Doris had smoked Lucky Strikes for 55 years;
but her alveoli eventually popped like party balloons;
emphysema turned her lungs into dead space;
she inhaled a steady flow of bottled oxygen.
Her latest Lucky, lit with an old Zippo lighter,
ignited her O2, too—the flash of flames
blistered her cheeks, charred her tender nares;
her eyelashes curled as if by a cruel beautician,
eyebrows all but erased; her polyester nightgown,
blue with yellow daisies, melted into her chest.
In the ER the smell of burned human flesh—
fetid, but strangely sweet, rode high in my nose—
I chased it away with thoughts of wood smoke;
seasoned cherry, the best in my opinion,
or the waft from Walt’s Hitching Post
open pit barbeque in Covington.
Her hoarse, singed voice cried out:
“Doc, pleeease! Something for the pain!”
We rushed to pop an IV into her thin arm—
merciful morphine; now she sucked precious oxygen
through a tight mask that puckered her scorched face;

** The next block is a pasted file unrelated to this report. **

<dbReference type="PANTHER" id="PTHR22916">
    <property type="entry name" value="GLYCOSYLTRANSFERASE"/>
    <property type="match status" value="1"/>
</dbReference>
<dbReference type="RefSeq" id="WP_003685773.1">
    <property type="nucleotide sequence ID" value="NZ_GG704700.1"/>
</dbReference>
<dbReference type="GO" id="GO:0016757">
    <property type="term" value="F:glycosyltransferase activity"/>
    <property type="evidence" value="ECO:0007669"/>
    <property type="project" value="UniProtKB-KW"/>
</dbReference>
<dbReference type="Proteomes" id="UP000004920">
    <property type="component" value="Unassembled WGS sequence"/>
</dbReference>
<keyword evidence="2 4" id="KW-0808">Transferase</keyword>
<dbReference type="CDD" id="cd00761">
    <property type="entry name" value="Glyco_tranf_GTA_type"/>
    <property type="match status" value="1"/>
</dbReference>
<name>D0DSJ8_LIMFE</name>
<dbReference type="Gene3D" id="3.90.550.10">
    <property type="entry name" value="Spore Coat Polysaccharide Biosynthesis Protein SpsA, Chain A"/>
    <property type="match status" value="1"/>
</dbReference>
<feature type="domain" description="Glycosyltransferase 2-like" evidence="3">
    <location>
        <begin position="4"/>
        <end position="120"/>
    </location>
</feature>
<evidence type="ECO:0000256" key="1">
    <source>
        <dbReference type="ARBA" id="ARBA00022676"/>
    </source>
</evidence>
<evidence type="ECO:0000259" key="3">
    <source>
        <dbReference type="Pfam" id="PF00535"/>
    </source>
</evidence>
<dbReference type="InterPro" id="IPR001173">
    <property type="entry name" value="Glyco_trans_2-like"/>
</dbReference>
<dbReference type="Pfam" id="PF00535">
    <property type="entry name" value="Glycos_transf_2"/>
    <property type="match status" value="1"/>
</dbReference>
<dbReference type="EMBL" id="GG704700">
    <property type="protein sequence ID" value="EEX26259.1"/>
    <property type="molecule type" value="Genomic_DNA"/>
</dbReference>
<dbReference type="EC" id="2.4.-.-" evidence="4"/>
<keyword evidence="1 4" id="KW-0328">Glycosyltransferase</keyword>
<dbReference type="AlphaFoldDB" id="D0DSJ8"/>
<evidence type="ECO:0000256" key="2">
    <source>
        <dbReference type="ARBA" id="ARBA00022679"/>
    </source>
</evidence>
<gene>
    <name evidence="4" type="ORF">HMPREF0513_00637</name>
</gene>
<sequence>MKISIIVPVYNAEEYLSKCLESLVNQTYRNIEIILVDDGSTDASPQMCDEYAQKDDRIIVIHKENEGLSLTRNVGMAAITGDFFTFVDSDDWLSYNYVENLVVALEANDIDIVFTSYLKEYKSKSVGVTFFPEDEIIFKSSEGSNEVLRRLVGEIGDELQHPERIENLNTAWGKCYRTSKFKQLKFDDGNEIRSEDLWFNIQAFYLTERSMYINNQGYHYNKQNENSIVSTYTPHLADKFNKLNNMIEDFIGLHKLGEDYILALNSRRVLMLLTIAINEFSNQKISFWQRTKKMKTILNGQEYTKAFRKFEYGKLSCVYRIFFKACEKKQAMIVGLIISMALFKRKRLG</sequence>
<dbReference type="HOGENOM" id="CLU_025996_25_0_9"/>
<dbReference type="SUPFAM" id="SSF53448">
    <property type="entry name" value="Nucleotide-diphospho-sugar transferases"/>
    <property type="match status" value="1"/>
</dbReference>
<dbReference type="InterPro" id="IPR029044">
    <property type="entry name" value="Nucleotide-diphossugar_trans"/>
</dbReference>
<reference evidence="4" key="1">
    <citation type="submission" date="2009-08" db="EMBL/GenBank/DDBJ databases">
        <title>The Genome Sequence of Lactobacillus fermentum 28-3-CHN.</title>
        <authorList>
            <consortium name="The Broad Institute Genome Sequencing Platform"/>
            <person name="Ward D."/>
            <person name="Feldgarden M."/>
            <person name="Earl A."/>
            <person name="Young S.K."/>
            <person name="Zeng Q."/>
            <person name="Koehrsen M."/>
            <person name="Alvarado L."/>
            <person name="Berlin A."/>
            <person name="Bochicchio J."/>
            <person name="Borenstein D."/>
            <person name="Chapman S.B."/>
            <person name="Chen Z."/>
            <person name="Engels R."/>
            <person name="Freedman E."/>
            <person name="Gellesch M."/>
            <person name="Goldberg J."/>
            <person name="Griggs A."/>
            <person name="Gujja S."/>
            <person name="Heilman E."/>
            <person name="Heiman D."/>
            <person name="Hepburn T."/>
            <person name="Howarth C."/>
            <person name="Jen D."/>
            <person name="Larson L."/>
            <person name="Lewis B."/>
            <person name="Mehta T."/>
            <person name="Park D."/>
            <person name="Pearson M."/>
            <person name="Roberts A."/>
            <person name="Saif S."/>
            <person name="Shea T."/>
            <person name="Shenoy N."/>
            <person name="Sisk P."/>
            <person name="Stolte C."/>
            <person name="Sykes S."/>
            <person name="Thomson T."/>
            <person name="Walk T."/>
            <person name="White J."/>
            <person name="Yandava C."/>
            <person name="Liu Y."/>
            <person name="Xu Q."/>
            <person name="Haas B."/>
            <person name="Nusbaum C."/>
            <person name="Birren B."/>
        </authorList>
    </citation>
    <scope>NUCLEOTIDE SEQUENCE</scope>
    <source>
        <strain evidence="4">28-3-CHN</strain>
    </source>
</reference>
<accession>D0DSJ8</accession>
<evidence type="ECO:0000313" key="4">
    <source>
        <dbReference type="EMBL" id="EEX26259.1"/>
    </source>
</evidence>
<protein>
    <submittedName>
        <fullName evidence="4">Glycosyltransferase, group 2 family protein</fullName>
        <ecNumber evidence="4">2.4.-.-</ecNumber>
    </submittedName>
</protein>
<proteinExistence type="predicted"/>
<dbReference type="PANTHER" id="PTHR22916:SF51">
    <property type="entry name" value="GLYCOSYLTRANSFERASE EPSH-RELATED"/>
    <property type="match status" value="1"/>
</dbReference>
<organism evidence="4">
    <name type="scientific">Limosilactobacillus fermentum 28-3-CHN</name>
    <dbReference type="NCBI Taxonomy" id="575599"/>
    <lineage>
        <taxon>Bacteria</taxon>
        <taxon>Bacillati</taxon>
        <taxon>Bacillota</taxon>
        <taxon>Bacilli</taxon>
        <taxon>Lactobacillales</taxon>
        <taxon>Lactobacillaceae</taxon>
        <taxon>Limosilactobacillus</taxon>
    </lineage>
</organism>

I observed all this, without much fire in my empathy furnace.
I regarded her ribs as she heaved breaths in and out,
like the tired bellows in an old steel factory;
her skin was leathery and wrinkled, as soft to the touch
as the chaps of the Marlboro man; her upper lip had weeping
blisters with remnants of lipstick; I imagined her ashtray
at home, filled with Lucky butts, each with a pink halo kiss.
“When will it stop burning?” she moaned
“You’re probably through the worst of it.”
As I slathered her face with burn ointment
I was pretty sure she would live—
there was a toughness about her—
I was pretty sure, too, that she had not had her last
Lucky Strike—some doctorly advice was in order:
“Doris,—cigarettes and oxygen—bad combination,”
“Yeah, Doc,” she grimaced, “Tell me about it.”